Wrongful death is a delicate accusation and often the circumstances are tragic for everyone. More often than not, a wrongful death suit is filed when the family of someone who has died by accident feels that there is a negligent responsible party. From landlords who did not fix a broken porch step to a drunk driver who veered off the road, if an action of yours has resulted in someone’s death, then you can be held liable in a wrongful death civil case. However, no matter how delicate and tragic the situation may be or how accidental the death, the consequences can still be dire.
Civil vs. Legal Charges in a Wrongful Death Case
Wrongful death, like a personal injury claim, is a civil-only case. Therefore, while the consequences can’t result in jail time, the monetary consequences can be anything from minimal to bankrupting depending on how liable the court finds you. However, while you’re defending yourself against the wrongful death civil case, you can be tried for any criminal aspects of the situation at the same time. If the court decides that you are, in fact, wrongfully responsible for the death, all money paid will be in the form of damages paid to the family for their loss and hardship caused by the death of their loved one.
Funeral Burial and Expenses
Even if the court doesn’t feel that you caused the death through maliciousness or extreme negligence, if you are still found responsible then they will probably at least ask you to pay for the person’s funeral and burial expenses. This is meant to take some of the financial burdens off the family and the costs are limited what is considered a funeral of average expense based on the current local prices.
Care and Treatment Between Incident and Death
Unfortunately, another procedural cost that may be levied despite a lack of malicious intent or extreme negligence is any hospital, treatment, and medication costs that were incurred between the fatal accident and the actual death of the person in question. These can rack up to tens and even hundreds of thousands of dollars including surgeries that may have occurred. While it’s understandable that the family would want to relieve these costs if you are not actually responsible this transferred financial burden can be not only unfair but debilitating.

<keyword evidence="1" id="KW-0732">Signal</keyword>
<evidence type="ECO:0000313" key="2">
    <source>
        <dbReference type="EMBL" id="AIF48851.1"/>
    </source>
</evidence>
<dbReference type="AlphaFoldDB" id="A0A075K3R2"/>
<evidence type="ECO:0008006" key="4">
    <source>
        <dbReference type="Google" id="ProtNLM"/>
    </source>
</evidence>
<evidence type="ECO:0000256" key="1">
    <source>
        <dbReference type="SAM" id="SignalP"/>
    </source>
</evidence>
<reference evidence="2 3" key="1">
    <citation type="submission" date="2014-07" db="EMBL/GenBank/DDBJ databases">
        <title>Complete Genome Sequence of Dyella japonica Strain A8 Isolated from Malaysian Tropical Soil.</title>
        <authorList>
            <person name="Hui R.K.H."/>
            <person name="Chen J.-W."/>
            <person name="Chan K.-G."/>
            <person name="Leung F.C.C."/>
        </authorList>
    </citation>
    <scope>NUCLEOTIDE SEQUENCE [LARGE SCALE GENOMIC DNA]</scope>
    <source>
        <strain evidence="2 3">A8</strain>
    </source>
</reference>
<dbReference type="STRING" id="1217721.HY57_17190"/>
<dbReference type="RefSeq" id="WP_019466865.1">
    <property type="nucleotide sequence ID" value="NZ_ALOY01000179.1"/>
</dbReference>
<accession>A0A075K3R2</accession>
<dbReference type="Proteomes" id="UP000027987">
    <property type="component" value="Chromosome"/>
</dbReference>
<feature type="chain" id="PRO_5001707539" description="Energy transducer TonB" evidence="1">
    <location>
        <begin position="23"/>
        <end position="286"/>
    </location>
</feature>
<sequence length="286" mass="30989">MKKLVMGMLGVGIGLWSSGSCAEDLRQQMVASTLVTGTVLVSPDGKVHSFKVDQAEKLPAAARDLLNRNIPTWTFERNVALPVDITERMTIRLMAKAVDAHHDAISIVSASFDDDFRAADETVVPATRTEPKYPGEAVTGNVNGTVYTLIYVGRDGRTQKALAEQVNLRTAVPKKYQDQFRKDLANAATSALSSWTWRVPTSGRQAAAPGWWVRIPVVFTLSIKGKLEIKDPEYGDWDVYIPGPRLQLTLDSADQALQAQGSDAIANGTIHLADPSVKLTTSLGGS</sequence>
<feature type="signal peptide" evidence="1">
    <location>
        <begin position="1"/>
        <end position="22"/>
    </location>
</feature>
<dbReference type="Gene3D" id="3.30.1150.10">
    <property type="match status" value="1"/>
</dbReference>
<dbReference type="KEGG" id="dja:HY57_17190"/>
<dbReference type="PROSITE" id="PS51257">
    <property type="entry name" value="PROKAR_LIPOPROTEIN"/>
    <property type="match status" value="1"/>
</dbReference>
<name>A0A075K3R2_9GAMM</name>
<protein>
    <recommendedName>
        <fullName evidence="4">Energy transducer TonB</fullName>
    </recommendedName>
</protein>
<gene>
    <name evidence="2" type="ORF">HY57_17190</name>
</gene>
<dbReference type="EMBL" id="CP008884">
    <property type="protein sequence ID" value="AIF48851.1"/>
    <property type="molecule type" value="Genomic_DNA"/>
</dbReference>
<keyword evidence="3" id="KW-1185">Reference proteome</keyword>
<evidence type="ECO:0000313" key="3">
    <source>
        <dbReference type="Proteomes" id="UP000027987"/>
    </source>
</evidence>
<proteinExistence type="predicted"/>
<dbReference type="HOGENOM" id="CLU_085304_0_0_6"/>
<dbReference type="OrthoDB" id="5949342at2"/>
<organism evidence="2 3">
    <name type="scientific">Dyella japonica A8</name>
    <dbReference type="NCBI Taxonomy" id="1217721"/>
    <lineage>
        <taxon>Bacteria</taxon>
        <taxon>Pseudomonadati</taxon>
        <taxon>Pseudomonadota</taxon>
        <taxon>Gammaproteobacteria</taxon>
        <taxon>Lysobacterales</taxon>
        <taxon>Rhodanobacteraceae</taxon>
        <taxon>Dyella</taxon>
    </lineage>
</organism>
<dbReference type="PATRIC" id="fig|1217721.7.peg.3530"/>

Loss of Care for Survivors
As the list goes on, the amount you may be required to pay the family can increase significantly depending on how much the court finds you responsible, negligent, or malicious in intent. If the court deems that the family lost a significant amount of “care, services, protection, and assistance”. What this means in real terms is that the person who died took care fo their family including things like child care, maintaining the home, taking care of elderly relatives, and protecting the family from danger, especially if they would have to pay for these services after the loss of their relative.
Loss of Income for Survivors
Next is a loss of income from the deceased’s career. The court can, if they so choose, demand that you make up the family for the income that supported them that was lost upon the death of their relative. This will be equal to their salary for a certain period of time or a sum that the court feels will help the family through until they can find another way to make up for the lost income.
Sorrow and Mental Anguish Caused to Survivors
Sorrow and mental anguish damages are usually levied when the death was particularly traumatic and family was either present or exposed to horror between the event and the person’s death. Grisly car wrecks, family members who were also injured in the accident, and painful experiences in the time between the accident and death if the death didn’t happen immediately can all result in a sometimes astronomical sorrow and mental anguish damages payments.
Loss of Society and Companionship for Survivors
Finally, there are situations in which the loss of the dead family member can significantly change the social structure and lifestyle of the surviving family members. Society damages can be demanded if the family lost access to their community through death and companionship is incredibly common in the case of a surviving spouse whose loss of a lifetime partner is valued very highly.
The most important thing to remember about a wrongful death lawsuit is that no matter how badly you feel for the family if you’re not responsible then should not be required to pay damages that could ruin you financially. Even if you have some legal responsibility, as in the case of a landlord, it is very possible that the court could demand unfair damages because they feel the same sympathy for the family’s loss. If you are facing a wrongful death lawsuit, you will need a lawyer who can sort out the difference between emotion and fact and defend your right to life even if someone accidentally lost theirs.
For more legal advice on wrongful death in Minnesota, please contact us today.